Setting up a private practice can be one of the most rewarding accomplishments of a doctor’s career.
Setting up in a rural location – even more so. This charismatic rural GP has found that taking the leap provides opportunities beyond standard working environments and allows for entrepreneurial perspectives within our industry. Dr Manu Nithianantha describes why he moved his expertise to the Central Highlands of Queensland, and never looked back. “Starting out in a medical career is both exciting and challenging. You’ve done the hard yards and you’re driven to make a difference in the lives of those who need it most.
My career took a mammoth leap from providing my professional services to publicly owned institutions, to the North Blackwater General Practice/Manu Medical Group practices I have built from Dec 2008, and what I genuinely feel is revered by the community I serve. “See a Need, Fill a Need.” Don’t get me wrong, it wasn’t all butterflies and rainbows; I have been humbled by many experiences and have learned from mistakes along the way. Like many young doctors I worked in Emergency, Surgical training and then Physician training for years followed by rounds as a young rural reliever in ten to fifteen different towns (when I was soul searching after losing family in the war in Sri Lanka). I grew to love rural people, the lifestyle and the variety of work which was enhanced by my various experiences in training as well. Through this, I saw opportunity to grow the services in the Central Highlands, basically quoting my favourite cartoon “See a need, fill a need”. Growth and diversification happened only when I went out on my own. I focussed on community medicine and other industries like mining came to us as a result. The Private Practice Autumn 2019 25 You need resilience to start a private practice in a small town and then grow it.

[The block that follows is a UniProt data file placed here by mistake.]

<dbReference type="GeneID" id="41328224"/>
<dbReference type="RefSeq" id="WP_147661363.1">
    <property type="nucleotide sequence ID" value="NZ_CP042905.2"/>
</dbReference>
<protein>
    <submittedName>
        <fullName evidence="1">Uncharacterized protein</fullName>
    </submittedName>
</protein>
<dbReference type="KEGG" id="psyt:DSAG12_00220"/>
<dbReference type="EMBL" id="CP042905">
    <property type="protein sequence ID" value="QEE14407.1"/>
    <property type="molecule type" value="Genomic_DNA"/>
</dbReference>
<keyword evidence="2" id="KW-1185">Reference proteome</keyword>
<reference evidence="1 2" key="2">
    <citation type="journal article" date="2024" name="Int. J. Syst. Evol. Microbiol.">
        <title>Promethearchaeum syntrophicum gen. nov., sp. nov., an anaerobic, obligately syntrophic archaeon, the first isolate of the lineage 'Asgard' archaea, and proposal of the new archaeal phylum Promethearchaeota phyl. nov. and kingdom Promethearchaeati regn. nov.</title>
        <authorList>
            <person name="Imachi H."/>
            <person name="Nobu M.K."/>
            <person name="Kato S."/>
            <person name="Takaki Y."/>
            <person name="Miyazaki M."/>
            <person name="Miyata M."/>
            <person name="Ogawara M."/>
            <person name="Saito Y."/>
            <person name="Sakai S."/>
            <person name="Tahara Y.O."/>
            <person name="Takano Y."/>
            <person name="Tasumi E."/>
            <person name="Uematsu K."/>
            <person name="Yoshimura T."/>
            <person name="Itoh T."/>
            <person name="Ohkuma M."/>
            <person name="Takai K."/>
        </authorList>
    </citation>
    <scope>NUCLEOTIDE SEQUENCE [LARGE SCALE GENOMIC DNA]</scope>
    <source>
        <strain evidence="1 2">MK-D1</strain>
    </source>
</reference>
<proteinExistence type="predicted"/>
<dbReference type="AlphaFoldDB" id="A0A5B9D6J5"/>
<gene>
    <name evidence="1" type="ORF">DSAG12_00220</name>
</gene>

A demonstrated commitment not only to the community, but to yourself is paramount. Be prepared to take care of your own mental health, as fatigue and over-commitment can be real possibilities. It was these opportunities to better myself, and the desire to make technologically advanced resources available to my communities however, that ultimately pushed me to where I am today. Be true to what you really love about your vocation. You will find things flow much more smoothly with the support that you crave, when investing in the whole community. I firmly believe, much like Sir Richard Branson advises; when you look after your staff, they will look after your customers, who will look after your business. This for me means supporting local programs, schools, town committees, town redevelopment programs and infrastructure, both financially and through your time and personal involvement. A message to all rural and new, young doctors: a community is as welcoming as you want it to be. The more you put into the community, the more welcoming it will be. This includes not doing things searching for gratitude but for the love of doing it. Gratitude will follow when your love and happiness in your practice is evident. “A demonstrated commitment not only to the community, but to yourself is paramount.”
When investing for the right reasons, you can end up being a very powerful voice for the communities that you service. With that comes a responsibility to your community, which you enjoy and learn to relish, rather than it being a burden. What facilitates that enjoyment is something most rural communities are very good at: “gratitude, support and affection.” experience subscribe here. The proprietor of multiple practices including services at the Capella Clinic, Gemfields Clinic in Sapphire and our North Blackwater General Practice, Dr Manu is also now undertaking self-funded research projects to better understand, prevent and treat mental health issues and the Black Lung. Dr Manu provides over 50% of the data collected across Australia for the Black Dog Institute’s current Stepcare program.